Holiday wishes from Germany

Megan Rozsa

Lock 3 park is decorated for Akron’s Holiday Festival and Christkindl Market. Photo by Laura Torchia | Daily Kent Stater

Credit: Ron Soltys

Have you ever considered ringing in the holidays with bratwurst and sauerkraut?

In the town of Chemnitz, Germany, this is an annual Christmastime occurrence.

Chemnitz may be miles away, but, it’s also a few minutes west of Kent.

The Chriskindl Market, located at Lock 3 in Akron, is the largest Christmas festival between Chicago and New York. It offers visitors a glimpse into a typical German Christmas, something that not all cities in the United States get to tout.

Dave Lieberth, Deputy Mayor of Administration for the City of Akron, started the market in 2004 when he and Mayor Donald Plusquellic took a trip to Chemnitz. They were fascinated by the idea of a Christmas festival and decided to bring it to Akron. Chemnitz became Akron’s sister-city in 1997.

“We’re very democratic about our holidays,” Lieberth said. “We celebrate them all — Kwanzaa, Hanukkah, Christmas, etc.”

In Europe, Christmas markets are extremely popular, he said.

“It’s a reason for people to get out of their houses and be out about the town,” he said. “I wanted to provide winter sports activities and attract a critical mass of people.”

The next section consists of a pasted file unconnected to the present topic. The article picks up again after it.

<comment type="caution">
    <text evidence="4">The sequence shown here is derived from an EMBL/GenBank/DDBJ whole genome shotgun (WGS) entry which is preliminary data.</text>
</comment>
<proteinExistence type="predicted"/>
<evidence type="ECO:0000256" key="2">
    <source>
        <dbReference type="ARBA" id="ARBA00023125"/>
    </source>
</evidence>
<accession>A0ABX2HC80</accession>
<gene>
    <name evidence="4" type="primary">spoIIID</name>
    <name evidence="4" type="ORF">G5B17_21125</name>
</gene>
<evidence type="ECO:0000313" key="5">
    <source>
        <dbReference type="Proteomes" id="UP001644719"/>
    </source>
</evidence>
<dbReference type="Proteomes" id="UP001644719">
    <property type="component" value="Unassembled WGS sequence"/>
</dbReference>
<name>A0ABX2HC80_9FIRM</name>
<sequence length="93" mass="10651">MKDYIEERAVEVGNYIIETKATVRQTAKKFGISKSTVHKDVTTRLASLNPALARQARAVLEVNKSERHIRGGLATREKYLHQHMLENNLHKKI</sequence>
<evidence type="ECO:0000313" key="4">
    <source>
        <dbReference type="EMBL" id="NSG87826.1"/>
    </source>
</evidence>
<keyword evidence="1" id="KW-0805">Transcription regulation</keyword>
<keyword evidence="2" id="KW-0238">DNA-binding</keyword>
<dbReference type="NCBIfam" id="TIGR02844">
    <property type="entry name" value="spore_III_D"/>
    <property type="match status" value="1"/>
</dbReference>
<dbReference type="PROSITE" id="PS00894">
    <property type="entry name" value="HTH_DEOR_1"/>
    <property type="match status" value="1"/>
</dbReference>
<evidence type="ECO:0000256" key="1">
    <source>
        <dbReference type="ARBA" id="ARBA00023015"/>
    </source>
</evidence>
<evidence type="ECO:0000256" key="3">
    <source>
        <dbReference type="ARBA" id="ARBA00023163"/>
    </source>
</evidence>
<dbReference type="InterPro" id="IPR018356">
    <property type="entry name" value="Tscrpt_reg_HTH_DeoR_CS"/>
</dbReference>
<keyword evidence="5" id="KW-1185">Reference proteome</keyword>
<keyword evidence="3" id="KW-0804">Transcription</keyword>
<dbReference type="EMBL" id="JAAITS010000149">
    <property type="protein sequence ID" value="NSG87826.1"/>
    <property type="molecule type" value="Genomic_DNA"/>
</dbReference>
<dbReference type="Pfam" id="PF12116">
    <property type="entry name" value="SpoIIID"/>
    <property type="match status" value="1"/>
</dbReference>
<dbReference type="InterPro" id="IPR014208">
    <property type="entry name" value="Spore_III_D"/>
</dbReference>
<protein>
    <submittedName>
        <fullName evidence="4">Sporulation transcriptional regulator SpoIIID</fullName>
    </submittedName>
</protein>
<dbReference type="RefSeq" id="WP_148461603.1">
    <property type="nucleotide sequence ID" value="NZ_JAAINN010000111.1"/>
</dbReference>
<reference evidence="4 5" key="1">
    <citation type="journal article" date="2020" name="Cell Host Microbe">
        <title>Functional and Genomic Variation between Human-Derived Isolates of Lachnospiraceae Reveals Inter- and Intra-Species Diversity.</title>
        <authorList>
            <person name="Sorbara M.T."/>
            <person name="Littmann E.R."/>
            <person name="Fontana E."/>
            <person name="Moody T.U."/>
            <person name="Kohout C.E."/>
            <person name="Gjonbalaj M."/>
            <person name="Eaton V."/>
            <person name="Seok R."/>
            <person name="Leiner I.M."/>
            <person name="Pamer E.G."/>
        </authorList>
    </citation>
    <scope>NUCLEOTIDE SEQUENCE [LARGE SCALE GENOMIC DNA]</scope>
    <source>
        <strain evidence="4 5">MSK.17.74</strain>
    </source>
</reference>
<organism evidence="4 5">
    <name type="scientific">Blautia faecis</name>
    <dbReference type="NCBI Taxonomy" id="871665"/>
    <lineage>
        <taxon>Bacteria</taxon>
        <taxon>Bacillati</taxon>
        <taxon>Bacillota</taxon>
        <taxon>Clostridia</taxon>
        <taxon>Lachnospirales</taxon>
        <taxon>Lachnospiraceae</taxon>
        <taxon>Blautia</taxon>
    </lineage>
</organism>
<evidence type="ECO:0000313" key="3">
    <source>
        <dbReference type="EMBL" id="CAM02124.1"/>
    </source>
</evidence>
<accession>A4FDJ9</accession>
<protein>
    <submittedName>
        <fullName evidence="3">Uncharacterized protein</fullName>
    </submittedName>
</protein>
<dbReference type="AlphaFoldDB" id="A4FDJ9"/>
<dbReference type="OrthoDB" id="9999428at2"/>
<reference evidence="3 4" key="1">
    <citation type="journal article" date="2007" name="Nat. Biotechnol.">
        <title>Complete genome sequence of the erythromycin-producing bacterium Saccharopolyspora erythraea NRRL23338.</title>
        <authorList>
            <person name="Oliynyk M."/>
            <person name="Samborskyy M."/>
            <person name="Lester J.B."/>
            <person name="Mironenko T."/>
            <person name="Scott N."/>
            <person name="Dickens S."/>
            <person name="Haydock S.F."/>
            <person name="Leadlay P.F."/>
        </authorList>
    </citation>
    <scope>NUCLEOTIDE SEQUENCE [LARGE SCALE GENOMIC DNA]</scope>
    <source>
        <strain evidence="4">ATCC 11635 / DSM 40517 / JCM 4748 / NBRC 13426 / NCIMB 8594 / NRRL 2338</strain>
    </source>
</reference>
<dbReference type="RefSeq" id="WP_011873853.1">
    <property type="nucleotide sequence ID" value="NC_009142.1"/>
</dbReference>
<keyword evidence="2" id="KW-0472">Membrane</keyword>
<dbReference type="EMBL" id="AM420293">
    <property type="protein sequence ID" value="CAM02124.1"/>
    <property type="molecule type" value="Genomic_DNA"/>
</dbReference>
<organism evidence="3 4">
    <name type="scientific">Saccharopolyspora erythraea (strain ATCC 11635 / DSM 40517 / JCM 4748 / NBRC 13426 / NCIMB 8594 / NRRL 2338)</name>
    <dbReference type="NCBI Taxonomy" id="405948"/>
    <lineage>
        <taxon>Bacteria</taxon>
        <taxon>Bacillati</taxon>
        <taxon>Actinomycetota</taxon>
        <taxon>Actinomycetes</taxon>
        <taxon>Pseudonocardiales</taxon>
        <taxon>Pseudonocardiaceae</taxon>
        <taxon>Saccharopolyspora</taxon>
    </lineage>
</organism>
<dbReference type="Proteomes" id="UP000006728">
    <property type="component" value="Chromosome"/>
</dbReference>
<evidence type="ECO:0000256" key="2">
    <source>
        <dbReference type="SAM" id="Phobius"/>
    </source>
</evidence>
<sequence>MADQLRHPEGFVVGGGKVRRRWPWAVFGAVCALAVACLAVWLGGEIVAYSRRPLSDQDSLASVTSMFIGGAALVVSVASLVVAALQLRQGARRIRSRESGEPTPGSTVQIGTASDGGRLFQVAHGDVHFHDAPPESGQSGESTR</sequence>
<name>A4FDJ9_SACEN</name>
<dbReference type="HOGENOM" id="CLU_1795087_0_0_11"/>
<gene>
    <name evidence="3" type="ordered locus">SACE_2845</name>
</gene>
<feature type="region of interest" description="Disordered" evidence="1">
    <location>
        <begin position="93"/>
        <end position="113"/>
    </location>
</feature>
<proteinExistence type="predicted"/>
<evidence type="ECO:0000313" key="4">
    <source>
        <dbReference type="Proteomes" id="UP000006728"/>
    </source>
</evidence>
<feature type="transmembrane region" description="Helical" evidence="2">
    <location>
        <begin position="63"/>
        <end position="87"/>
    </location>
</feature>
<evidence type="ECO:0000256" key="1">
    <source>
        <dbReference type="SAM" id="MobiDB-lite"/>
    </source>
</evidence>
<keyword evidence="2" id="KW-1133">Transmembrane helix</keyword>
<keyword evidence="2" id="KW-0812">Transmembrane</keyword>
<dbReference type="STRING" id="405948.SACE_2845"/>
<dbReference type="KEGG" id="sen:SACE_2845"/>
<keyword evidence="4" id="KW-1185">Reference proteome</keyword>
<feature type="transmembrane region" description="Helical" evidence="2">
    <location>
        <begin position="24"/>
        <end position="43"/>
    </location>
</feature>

A live band plays German and American Christmas carols to passersby. The warm air from their instruments floods the air around them, their red noses shining like beacons under the Christmas lights.

At each cottage, visitors are offered a taste or glimpse of Germany, from chocolate and breads to table decorations and ornaments for a traditional German Christmas tree.

“We’re offering things that are completely unique,” Lieberth said. “The people who bring these items here are the people who make them there.”

There are 12 huts available to peruse at your leisure, each selling authentic German wares. The workers are friendly and willing to help you find just what you’re looking for.

If you happen to be hungry while you’re in the area, check out the Hutzenstub. In this cafeteria-like offshoot of the park, you can order delicious German soups, sauerkraut, frankfurters, bratwurst, dessert and German beer. You can then relax under the warm canopy and eat.

New to the event this year is the carousel. For $1, patrons can take a ride on their favorite pony and watch the Christmas lights whiz past.

Lieberth said the festival attracted 75,000 last year. He said he hopes to gain more attention this year.

“We have the most authentic Christmas market in the United States because we actually bring the people here,” he said. “We accompany it with a full German kitchen, and we also have the largest advent calendar in United States. We countdown to First Night in Akron.”

Contact all correspondent Megan Rozsa at [email protected].